Medical questions & health advice by board certified doctors
"Does manic depression mean I'm bipolar?"
I think I have manic depression. I'm 21 years old. Could I be bipolar?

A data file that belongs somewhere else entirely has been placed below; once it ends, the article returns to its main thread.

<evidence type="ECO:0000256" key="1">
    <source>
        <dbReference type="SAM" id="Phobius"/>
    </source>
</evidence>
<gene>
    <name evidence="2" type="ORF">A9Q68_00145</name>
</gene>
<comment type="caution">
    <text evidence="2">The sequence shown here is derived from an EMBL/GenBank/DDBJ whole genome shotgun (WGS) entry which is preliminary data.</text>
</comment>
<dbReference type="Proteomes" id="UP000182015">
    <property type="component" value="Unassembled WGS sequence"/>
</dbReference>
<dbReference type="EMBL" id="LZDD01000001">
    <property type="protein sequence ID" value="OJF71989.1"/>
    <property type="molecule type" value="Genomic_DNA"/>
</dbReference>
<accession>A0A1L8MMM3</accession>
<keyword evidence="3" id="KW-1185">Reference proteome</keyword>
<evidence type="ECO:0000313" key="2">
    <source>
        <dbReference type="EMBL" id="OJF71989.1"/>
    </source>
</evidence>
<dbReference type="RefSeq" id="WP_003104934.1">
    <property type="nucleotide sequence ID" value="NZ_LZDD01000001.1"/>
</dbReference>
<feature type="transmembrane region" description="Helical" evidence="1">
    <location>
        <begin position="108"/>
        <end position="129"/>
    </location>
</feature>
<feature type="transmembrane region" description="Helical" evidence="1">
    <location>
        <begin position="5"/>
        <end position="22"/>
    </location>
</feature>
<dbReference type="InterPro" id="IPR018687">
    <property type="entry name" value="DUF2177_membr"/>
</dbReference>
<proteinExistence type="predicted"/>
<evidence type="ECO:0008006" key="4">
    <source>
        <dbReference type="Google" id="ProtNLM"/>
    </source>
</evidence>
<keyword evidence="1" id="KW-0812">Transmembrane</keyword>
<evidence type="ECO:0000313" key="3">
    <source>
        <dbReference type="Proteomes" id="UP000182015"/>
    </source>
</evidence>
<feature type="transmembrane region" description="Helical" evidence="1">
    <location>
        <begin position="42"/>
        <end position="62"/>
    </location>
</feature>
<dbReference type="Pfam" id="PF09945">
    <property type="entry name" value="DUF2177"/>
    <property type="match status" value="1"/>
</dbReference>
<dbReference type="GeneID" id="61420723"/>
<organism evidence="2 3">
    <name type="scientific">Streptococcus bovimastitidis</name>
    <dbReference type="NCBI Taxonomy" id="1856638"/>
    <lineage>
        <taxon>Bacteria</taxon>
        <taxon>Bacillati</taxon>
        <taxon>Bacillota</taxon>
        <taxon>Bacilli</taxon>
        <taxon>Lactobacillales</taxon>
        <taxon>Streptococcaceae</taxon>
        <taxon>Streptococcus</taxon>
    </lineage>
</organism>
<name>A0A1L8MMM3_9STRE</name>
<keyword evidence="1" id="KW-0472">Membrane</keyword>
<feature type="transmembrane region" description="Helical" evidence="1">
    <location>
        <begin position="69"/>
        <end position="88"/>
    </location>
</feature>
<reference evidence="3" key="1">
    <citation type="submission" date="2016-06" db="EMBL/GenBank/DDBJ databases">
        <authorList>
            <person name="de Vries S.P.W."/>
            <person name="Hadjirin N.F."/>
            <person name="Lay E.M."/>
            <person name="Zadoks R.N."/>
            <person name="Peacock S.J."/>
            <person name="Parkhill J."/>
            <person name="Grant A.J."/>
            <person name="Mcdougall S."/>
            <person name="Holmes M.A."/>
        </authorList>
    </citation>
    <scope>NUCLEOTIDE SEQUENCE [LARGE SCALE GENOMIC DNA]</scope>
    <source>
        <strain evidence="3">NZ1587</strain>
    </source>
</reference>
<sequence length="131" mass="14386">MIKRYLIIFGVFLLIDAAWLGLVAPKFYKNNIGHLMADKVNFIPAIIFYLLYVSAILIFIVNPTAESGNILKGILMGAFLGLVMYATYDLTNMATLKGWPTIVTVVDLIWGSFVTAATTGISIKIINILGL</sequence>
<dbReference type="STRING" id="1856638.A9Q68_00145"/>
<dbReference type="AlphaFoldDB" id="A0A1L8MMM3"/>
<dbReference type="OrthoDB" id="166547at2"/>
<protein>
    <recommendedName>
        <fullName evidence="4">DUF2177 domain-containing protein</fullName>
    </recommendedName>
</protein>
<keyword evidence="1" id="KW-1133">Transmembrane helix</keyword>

Bipolar mood disorder, also know was manic depressive disorder, is a psychiatric condition characterized by periods of mania and periods of depression. People with bipolar disorder, similar to people with major depressive disorder, suffer from periods of depressed mood. These are typically characterized by depressed mood, loss of interest or pleasure in activities you once enjoyed, low energy, sleeping more or less, eating more or less, feelings of worthlessness or guilt, among other symptoms. The difference between major depression and bipolar disorder is that people with bipolar disorder also experience periods of acute mania. These are characterized by a distinct periods (lasting at least one week) of elevated, expansive or irritable mood. The symptoms people usually experience as part of a manic episode include inflated self esteem or grandiose thoughts, decreased need for sleep, being more talkative than usual, being highly distractable or not being able to finish any activities, increased agitation, racing thoughts, or even spree behavior (e.g. excessive shopping, gambling, sexual activity). These manic and depressive need to be present for a sufficient length of time and need to be of sufficient intensity to cause the patient significant dysfunction, distress, or dissatisfaction in their life. Bipolar disorder is not uncommon, affecting about 1% of people, but is certainly less prevalent than other common psychiatric disorders like major depression. It is a disorder with very serious implications: the morbidity and mortality of the disorder is very high owing mostly to the negative influence it has on the patient's ability to make rational decisions during periods of mania, the mortality associated with suicide, and the high prevalence of comorbid psychiatric disorders such as substance abuse and dependence. This is why it is crucial to seek consultation in person with a licensed psychiatrist if you think you may have bipolar disorder or have any of its symptoms. I can not urge you strongly enough to seek evaluation by a psychiatrist so you can be adequately assessed or possibly treated for this serious disorder.